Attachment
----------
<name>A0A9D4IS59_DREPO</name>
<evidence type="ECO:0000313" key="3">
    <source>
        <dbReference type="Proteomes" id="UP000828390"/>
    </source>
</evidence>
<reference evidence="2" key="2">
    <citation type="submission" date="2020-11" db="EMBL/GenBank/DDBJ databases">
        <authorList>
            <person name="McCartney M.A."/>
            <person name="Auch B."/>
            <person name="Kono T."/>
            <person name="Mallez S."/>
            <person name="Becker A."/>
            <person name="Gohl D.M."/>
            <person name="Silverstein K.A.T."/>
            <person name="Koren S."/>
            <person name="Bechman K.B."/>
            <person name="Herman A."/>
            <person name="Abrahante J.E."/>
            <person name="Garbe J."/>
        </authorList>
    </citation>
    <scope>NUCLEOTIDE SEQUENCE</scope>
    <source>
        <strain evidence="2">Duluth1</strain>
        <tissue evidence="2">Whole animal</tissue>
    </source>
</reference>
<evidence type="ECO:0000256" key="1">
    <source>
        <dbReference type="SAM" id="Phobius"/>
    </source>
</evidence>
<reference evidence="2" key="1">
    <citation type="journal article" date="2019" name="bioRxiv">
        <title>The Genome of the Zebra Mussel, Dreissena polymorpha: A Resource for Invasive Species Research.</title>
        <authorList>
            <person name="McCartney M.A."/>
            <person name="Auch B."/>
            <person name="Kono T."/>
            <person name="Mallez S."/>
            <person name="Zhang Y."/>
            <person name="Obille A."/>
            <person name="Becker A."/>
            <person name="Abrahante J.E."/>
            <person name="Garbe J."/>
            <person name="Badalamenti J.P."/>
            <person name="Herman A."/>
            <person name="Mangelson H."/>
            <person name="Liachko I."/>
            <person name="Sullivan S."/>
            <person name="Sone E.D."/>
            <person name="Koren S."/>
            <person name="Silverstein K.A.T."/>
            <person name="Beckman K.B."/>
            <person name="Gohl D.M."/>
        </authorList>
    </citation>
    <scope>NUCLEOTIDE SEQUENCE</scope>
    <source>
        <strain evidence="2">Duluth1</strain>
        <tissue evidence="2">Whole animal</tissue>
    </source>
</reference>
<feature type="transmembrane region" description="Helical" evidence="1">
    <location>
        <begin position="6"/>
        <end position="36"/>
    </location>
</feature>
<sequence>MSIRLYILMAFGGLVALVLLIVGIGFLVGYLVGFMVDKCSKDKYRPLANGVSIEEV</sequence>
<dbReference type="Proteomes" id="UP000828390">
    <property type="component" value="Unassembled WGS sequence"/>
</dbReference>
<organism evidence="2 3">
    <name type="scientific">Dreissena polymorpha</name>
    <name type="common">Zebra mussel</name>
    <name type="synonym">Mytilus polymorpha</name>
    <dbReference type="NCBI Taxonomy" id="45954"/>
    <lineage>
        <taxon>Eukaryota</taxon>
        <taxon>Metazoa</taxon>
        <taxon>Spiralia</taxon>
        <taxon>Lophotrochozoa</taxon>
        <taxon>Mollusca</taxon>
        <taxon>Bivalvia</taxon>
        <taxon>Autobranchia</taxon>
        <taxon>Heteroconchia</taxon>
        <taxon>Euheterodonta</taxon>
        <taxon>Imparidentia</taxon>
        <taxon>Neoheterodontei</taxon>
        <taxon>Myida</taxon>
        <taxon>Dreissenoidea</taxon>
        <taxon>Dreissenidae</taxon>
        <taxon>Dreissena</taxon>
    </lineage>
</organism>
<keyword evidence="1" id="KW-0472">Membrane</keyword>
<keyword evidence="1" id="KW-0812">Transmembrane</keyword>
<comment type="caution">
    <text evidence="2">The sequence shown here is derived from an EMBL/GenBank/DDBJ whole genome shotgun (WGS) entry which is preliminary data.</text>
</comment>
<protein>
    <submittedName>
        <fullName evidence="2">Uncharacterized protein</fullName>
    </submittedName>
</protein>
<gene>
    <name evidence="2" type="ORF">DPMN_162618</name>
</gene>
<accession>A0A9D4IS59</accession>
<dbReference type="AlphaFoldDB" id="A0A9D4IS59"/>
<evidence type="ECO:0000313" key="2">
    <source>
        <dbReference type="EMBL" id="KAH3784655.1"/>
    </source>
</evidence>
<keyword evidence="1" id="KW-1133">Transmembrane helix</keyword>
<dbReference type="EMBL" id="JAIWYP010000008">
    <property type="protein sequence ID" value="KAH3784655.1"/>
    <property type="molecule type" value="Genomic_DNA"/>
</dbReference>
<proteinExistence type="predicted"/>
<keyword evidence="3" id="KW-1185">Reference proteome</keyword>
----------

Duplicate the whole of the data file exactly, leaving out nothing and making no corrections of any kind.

<name>A0A9D4IS59_DREPO</name>
<evidence type="ECO:0000313" key="3">
    <source>
        <dbReference type="Proteomes" id="UP000828390"/>
    </source>
</evidence>
<reference evidence="2" key="2">
    <citation type="submission" date="2020-11" db="EMBL/GenBank/DDBJ databases">
        <authorList>
            <person name="McCartney M.A."/>
            <person name="Auch B."/>
            <person name="Kono T."/>
            <person name="Mallez S."/>
            <person name="Becker A."/>
            <person name="Gohl D.M."/>
            <person name="Silverstein K.A.T."/>
            <person name="Koren S."/>
            <person name="Bechman K.B."/>
            <person name="Herman A."/>
            <person name="Abrahante J.E."/>
            <person name="Garbe J."/>
        </authorList>
    </citation>
    <scope>NUCLEOTIDE SEQUENCE</scope>
    <source>
        <strain evidence="2">Duluth1</strain>
        <tissue evidence="2">Whole animal</tissue>
    </source>
</reference>
<evidence type="ECO:0000256" key="1">
    <source>
        <dbReference type="SAM" id="Phobius"/>
    </source>
</evidence>
<reference evidence="2" key="1">
    <citation type="journal article" date="2019" name="bioRxiv">
        <title>The Genome of the Zebra Mussel, Dreissena polymorpha: A Resource for Invasive Species Research.</title>
        <authorList>
            <person name="McCartney M.A."/>
            <person name="Auch B."/>
            <person name="Kono T."/>
            <person name="Mallez S."/>
            <person name="Zhang Y."/>
            <person name="Obille A."/>
            <person name="Becker A."/>
            <person name="Abrahante J.E."/>
            <person name="Garbe J."/>
            <person name="Badalamenti J.P."/>
            <person name="Herman A."/>
            <person name="Mangelson H."/>
            <person name="Liachko I."/>
            <person name="Sullivan S."/>
            <person name="Sone E.D."/>
            <person name="Koren S."/>
            <person name="Silverstein K.A.T."/>
            <person name="Beckman K.B."/>
            <person name="Gohl D.M."/>
        </authorList>
    </citation>
    <scope>NUCLEOTIDE SEQUENCE</scope>
    <source>
        <strain evidence="2">Duluth1</strain>
        <tissue evidence="2">Whole animal</tissue>
    </source>
</reference>
<feature type="transmembrane region" description="Helical" evidence="1">
    <location>
        <begin position="6"/>
        <end position="36"/>
    </location>
</feature>
<sequence>MSIRLYILMAFGGLVALVLLIVGIGFLVGYLVGFMVDKCSKDKYRPLANGVSIEEV</sequence>
<dbReference type="Proteomes" id="UP000828390">
    <property type="component" value="Unassembled WGS sequence"/>
</dbReference>
<organism evidence="2 3">
    <name type="scientific">Dreissena polymorpha</name>
    <name type="common">Zebra mussel</name>
    <name type="synonym">Mytilus polymorpha</name>
    <dbReference type="NCBI Taxonomy" id="45954"/>
    <lineage>
        <taxon>Eukaryota</taxon>
        <taxon>Metazoa</taxon>
        <taxon>Spiralia</taxon>
        <taxon>Lophotrochozoa</taxon>
        <taxon>Mollusca</taxon>
        <taxon>Bivalvia</taxon>
        <taxon>Autobranchia</taxon>
        <taxon>Heteroconchia</taxon>
        <taxon>Euheterodonta</taxon>
        <taxon>Imparidentia</taxon>
        <taxon>Neoheterodontei</taxon>
        <taxon>Myida</taxon>
        <taxon>Dreissenoidea</taxon>
        <taxon>Dreissenidae</taxon>
        <taxon>Dreissena</taxon>
    </lineage>
</organism>
<keyword evidence="1" id="KW-0472">Membrane</keyword>
<keyword evidence="1" id="KW-0812">Transmembrane</keyword>
<comment type="caution">
    <text evidence="2">The sequence shown here is derived from an EMBL/GenBank/DDBJ whole genome shotgun (WGS) entry which is preliminary data.</text>
</comment>
<protein>
    <submittedName>
        <fullName evidence="2">Uncharacterized protein</fullName>
    </submittedName>
</protein>
<gene>
    <name evidence="2" type="ORF">DPMN_162618</name>
</gene>
<accession>A0A9D4IS59</accession>
<dbReference type="AlphaFoldDB" id="A0A9D4IS59"/>
<evidence type="ECO:0000313" key="2">
    <source>
        <dbReference type="EMBL" id="KAH3784655.1"/>
    </source>
</evidence>
<keyword evidence="1" id="KW-1133">Transmembrane helix</keyword>
<dbReference type="EMBL" id="JAIWYP010000008">
    <property type="protein sequence ID" value="KAH3784655.1"/>
    <property type="molecule type" value="Genomic_DNA"/>
</dbReference>
<proteinExistence type="predicted"/>
<keyword evidence="3" id="KW-1185">Reference proteome</keyword>